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According to Bloomberg Businessweek, some U.S. banks, including Goldman Sachs Group Inc. (GS) and Citigroup Inc. (C), may have until 2022 to fully comply with a new provision in the pending financial reform legislation.

The provision known as the Volcker Rule, named for former Federal Reserve Chairman Paul Volcker, seeks to curb banks from assuming excessive risk by banning them from investing in hedge funds and private equity.

According to Lawrence Kaplan, an attorney at Paul, Hastings, Janofsky & Walker LLP, the bill that was approved by the House of Representatives last week changed the timeline for banks to curb investments in their own funds.

As the bill is currently written, modification would not need to take effect until 15 months to two years after the law is passed.

After the initial 15-month to two-year waiting period, banks would have:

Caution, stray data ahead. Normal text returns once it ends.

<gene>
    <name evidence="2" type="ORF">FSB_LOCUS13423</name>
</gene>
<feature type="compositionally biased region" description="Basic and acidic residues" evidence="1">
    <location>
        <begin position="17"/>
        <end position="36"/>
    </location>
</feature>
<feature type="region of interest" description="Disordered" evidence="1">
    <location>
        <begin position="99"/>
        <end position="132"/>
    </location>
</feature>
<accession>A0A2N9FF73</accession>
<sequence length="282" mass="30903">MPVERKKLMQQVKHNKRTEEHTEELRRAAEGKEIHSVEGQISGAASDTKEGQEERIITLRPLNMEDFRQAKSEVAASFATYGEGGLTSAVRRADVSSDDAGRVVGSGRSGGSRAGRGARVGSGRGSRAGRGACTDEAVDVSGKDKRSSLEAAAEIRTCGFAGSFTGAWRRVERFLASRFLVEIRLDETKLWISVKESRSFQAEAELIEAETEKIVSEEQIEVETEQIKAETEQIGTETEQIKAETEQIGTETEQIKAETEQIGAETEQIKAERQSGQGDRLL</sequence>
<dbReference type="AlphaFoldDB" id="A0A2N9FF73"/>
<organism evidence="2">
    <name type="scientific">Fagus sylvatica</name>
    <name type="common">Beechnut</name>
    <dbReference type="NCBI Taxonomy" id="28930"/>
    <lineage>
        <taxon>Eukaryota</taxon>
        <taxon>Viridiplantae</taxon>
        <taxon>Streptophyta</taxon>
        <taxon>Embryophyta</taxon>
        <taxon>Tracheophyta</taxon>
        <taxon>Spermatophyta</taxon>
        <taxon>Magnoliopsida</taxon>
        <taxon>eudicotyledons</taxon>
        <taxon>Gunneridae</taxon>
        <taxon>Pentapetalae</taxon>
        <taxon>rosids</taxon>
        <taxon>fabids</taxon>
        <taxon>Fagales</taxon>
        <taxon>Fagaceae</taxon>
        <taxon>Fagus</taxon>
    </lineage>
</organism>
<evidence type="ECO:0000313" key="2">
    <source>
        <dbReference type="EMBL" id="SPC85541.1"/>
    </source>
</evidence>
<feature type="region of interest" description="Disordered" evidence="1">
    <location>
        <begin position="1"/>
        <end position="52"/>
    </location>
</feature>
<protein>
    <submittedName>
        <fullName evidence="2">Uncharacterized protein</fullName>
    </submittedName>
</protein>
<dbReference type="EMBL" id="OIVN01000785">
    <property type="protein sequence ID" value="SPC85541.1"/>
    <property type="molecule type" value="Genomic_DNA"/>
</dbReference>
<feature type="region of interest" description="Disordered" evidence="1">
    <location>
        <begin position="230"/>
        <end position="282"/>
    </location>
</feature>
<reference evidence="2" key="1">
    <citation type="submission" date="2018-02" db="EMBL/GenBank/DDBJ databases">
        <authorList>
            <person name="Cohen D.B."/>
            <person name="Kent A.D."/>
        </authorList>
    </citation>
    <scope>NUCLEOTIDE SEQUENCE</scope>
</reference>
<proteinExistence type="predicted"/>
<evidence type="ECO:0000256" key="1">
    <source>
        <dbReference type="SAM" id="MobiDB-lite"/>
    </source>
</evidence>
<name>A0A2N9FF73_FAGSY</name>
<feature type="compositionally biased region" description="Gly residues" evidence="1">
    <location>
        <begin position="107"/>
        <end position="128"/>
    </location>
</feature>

• Two years to comply

•The potential for up to three one-year extensions

•An additional five years for “illiquid” funds such as private equity or real estate

All of this accommodation is calming concern on Wall Street in what is being hailed as the toughest financial reforms since the Glass-Steagall Act of 1933.

The Glass-Steagall Act forced commercial banks to shed their investment-banking unit in less than two years.

“One of the big concerns for the banks was how to unwind these funds,” Kaplan said. “This takes a lot of that argument away by giving them as much as 12 years to do so.”

However, due to the last-minute changes to the wording of the bill, there was some confusion among industry analysts as to the exact length of time for full compliance.

Barclays Capital analyst Jason Goldberg issued a report that there would be a seven-year transition period.

Citigroup analyst Keith Horowitz wrote that banks would have until 2018.

Mike Westling, a spokesman for Senator Jeff Merkley, the Oregon Democrat who proposed changes to the rules said, “In our understanding, it is nine years.”

Whatever the timeframe, the new legislation did include an important caveat, allowing lenders to invest as much as 3 percent of their capital in the funds. A separate part of last week’s bill allows banks to provide “initial equity” in new funds to help “attract unaffiliated investors.”

“There has to be something like that in there, to literally make it work,” said Jim Reichbach, U.S. head of the banking and securities practice at Deloitte LLP. “Someone has to put the first dollar in.”